As microbreweries continue to spring up all over the region, it’s a rarity to see one that brews beer with its own hops.
Purcellville hop-growing company Dragon Hops is doing just that. Three years into growing and harvesting hops, the Dragon Hops team will open a brewery in the former Purcellville Town Hall building on Main Street later this summer.
Owned and operated by the mother-son duo of CEO Emily Coryell and President Jamie Horris, Dragon Hops Brewing will brew beer using its own USDA-certified organic hops, which are grown on their 3-acre hop yard just a few miles south of town.
Having grown and sold hops for the past three years, the idea to make beer and open a brewery came just a few months ago. The company signed the lease on the property in January. It now plans for a late-July, early-August grand opening.
“Initially, we were just going to be growers,” Horris said. “We had a lot [of hops] left over and we knew it would make good beer.”
The 8,000-square-foot space will allow the brewery to accommodate a lounge area, a tasting room, a private event space, an area for live entertainment and space for local vendors to set up and sell food.
On its opening day, DHB plans to have five different beers on tap. Quality will be the brewery’s top priority.
“I’d rather have five fantastic beers that everybody knows about, that everybody likes,” Horris said. “Our philosophy is that it’s better to have less variety of high-quality beer than vice versa.”
The beers DHB will start with include a green ale, an IPA, a pilsner and a dark lager. The fifth beer will be up to the creativity of their brewmaster, who has been chosen but has not yet been announced. Moving forward, Coryell and Horris plan to expand their beer list to include seasonals, tipels, dubbels and other Trappist-style beer.
DHB also plans to sell beer from other area breweries in an effort to provide guests with a variety of options and to lend a helping hand to other breweries.
According to Horris, the goal isn’t to compete with other breweries and local businesses. Instead, DHB wants to coexist with them by selling their food and drinks.
Local food and beverage makers aren’t the only ones who may profit from DHB opening its doors. The brewery’s new Main Street neighbor, Sign Design, was commissioned to create the distinctive hand-painted sign for the front of the brewery.
“I am excited about having the brewery for a neighbor,” said Patti House, owner of Sign Design. “I’m sure I will be a good customer.”
Coryell and Horris will continue to grow and sell hops, but will now keep some of the harvest to make their own beers.
They specialize in difficult-to-grow hop strains, including galena, cascade, willamette, nugget, crystal and teamaker. They’re USDA-certified organic, a bit more expensive and take a lot of love and care.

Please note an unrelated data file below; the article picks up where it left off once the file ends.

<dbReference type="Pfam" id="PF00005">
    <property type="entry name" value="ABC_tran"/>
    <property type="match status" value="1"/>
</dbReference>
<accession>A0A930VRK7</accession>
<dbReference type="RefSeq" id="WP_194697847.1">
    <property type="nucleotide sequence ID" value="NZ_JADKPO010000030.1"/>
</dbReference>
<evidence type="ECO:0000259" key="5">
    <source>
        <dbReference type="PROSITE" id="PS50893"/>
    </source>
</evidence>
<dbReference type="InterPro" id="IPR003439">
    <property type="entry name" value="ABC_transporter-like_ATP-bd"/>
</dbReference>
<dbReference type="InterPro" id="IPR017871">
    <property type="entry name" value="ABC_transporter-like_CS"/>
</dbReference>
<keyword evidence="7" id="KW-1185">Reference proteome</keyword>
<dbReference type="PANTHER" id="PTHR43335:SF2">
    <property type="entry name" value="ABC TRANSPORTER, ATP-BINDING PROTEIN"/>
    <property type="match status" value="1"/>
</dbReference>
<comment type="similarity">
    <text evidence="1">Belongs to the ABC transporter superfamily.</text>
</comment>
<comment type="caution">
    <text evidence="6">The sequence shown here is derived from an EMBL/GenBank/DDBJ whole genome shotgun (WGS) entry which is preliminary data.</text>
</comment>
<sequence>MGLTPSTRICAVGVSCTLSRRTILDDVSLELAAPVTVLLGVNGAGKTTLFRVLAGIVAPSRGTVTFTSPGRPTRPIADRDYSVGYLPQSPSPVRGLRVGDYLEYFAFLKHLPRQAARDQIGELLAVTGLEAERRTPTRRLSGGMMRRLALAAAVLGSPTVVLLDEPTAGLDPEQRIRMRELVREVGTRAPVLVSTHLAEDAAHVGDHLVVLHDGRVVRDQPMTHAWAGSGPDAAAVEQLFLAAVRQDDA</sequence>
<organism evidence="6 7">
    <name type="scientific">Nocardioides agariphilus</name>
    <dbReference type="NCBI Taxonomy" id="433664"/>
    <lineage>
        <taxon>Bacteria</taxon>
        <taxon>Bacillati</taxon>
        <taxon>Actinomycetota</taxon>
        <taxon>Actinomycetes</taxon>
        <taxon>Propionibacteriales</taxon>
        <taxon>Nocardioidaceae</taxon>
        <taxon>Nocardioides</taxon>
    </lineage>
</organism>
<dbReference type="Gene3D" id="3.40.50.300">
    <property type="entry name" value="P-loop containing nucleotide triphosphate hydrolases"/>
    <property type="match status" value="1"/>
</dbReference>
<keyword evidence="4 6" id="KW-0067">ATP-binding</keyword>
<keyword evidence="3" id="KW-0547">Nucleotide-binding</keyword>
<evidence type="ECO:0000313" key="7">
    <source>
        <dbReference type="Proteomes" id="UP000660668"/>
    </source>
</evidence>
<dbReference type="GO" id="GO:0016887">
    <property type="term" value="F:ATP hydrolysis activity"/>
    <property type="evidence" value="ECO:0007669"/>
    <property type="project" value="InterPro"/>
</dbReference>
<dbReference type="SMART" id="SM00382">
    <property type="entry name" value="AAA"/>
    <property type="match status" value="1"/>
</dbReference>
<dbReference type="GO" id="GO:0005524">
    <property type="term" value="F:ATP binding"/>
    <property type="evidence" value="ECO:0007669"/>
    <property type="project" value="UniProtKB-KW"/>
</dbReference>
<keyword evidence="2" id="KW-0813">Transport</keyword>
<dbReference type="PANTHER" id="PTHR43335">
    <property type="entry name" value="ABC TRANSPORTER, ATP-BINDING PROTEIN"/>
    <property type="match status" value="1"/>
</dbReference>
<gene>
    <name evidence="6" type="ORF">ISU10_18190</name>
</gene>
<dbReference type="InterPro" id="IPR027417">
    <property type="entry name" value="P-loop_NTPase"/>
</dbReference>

“To maintain [the hop harvest] and actually get it to a healthy yield requires an insane amount of work,” Horris said.
DHB and other organic growers must avoid chemicals and instead come up with natural remedies to crop damage.
“When you think of pest control you think of a bottle of Raid,” Horris said. “I think of ducks, chickens, lady bugs, deer fences and BB guns.”
DHB is also environmentally conscious when it comes to watering the hops. Instead of tapping into the area’s water table, Coryell and Horris collect rainfall on their property’s buildings to feed the farm’s in-line drip irrigation.
It is precisely this hop-growing operation that has even merited the attention of the Purcellville mayor. According to Coryell, Mayor Kwasi Fraser recently stopped by the DHB farm to ask for some help with growing hops.
“The mayor… asked me for a proposal to expand hops growing on the Town of Purcellville’s property,” she said. “So they can actually, in the long term, really become the anchor point in Virginia for hops and beer.” If it blooms, the partnership could be the next step in the Town Council’s efforts to generate revenue from under used town properties. They hope money from leasing or selling land could help keep utility rates down.
After accruing so much knowledge and experience in growing hops, Coryell and Horris will now be tasked with learning the ins and outs of turning their harvest into beer and running a fully operational brewery.
“We want to develop and perfect as much as possible our stable of ales and lagers,” Horris said. “Everybody will probably like something on the list.”
For more information on Dragon Hops Brewing, go to dragonhops.com or follow them on Facebook.